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Tuesday, August 20, 2019
BULAWAYO, Zimbabwe, May 23 2016 (IPS) - Plugging Africa’s funding gaps to accelerate social and economic development requires a fresh approach to using its natural capital, environment experts said on Monday.
It is time Africa invested billions of dollars – part of the 50 billion dollars lost through illicit financial flows – in adding value to its natural and mineral resources.
“Africa’s natural capital can contribute financially, environmentally, socially and economically towards sustainable development and actualising the SDGs if it’s harnessed sustainably,” Richard Munang, an Africa climate change and development policy expert at the United Nations Environment Programme (UNEP), told IPS.
He was referring to the UN’s ambitious sustainable development goals (SDGs), launched last year.
Sustainably harnessing Africa’s natural capital involves, among other key actions, environmentally sound management of resources, reducing food losses, plugging illicit financial outflows and curbing wildlife crimes, Munang told IPS ahead of the gathering of the Second United Nations Environment Assembly (UNEA 2), the most powerful decision-making body on the environment.
UNEA, held every two years, will bring together over 1,700 participants from 155 countries at the UNEP headquarters in Nairobi from May 23-27 to decide concrete international actions to address key environmental challenges.
UNEA-2 will feature deliberations on key thematic areas of implementing the Paris Agreement and managing natural capital, which Munang says will give Africa a global policy forum to mobilise global support and set a supportive global agenda to implement its priorities.
The Africa Ministerial Conference on the Environment (AMCEN)’s declaration on Africa’s Natural Capital calls for policy action and partnerships, at national, regional and global level to reverse current natural capital losses in Africa.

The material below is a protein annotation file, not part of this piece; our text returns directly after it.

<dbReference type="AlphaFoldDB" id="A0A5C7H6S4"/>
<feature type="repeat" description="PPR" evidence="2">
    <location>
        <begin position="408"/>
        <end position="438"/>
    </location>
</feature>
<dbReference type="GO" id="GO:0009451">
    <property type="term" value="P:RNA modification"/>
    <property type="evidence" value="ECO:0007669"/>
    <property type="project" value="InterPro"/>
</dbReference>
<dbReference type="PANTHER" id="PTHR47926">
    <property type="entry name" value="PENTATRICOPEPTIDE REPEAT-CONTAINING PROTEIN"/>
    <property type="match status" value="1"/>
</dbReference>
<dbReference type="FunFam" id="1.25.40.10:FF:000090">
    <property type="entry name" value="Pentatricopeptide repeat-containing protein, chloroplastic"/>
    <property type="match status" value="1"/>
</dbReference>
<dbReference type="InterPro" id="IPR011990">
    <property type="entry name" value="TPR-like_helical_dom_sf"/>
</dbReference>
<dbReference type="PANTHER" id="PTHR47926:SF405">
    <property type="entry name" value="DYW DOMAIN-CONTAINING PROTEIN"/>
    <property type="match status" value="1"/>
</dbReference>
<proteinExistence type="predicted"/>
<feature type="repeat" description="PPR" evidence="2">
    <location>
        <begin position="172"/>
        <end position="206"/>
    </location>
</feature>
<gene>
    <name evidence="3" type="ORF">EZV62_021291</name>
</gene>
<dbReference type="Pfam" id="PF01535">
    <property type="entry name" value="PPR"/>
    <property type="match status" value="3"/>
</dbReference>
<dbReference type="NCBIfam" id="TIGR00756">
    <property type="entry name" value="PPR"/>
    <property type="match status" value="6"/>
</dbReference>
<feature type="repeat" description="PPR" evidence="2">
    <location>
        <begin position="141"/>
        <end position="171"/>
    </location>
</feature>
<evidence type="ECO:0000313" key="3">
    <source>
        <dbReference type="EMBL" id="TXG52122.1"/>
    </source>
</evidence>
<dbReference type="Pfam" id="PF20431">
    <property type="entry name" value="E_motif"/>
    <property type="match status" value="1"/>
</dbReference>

Figures show that degraded ecosystems cost Africa up to 68 billion dollars annually while annual post-harvest food losses ate up four billion from Africa’s agriculture sector. The biggest financial leakage was in Illicit Financial Flows (IFFs), which account for a huge financial loss at about 50 billion dollars annually. It costs Africa about 20 billion annually cumulatively to combat natural capital crimes in wildlife, logging, fisheries and mining.
“Re-channeling recovered funds back to the economy will mean Africa cumulatively injecting up to 150 billion annually into the economy for re-investment in high initial cost areas crucial to sustainable development such as healthcare and education where the continent needs to invest 32 billion and 26 billion annually towards meeting SDGs 3 & 4, or infrastructure where investments of 93 billion dollars annually are needed toward meeting SDG 9,” said Munang.
African heads of state in collaboration with public and private sector partners adopted the Gaborone Declaration for Sustainability in Africa in May 2012, committing to promote sustainable development. The Declaration, endorsed by AMCEN as a vehicle for green development, will be discussed at the three-day Assembly.
Ahead of the UN Assembly, Botswana’s Minister of Environment, Wildlife and Tourism, Tshekedi Khama, in a public statement said, sustainably managed, Africa’s vast reserves of natural capital could drive its social and economic transformation.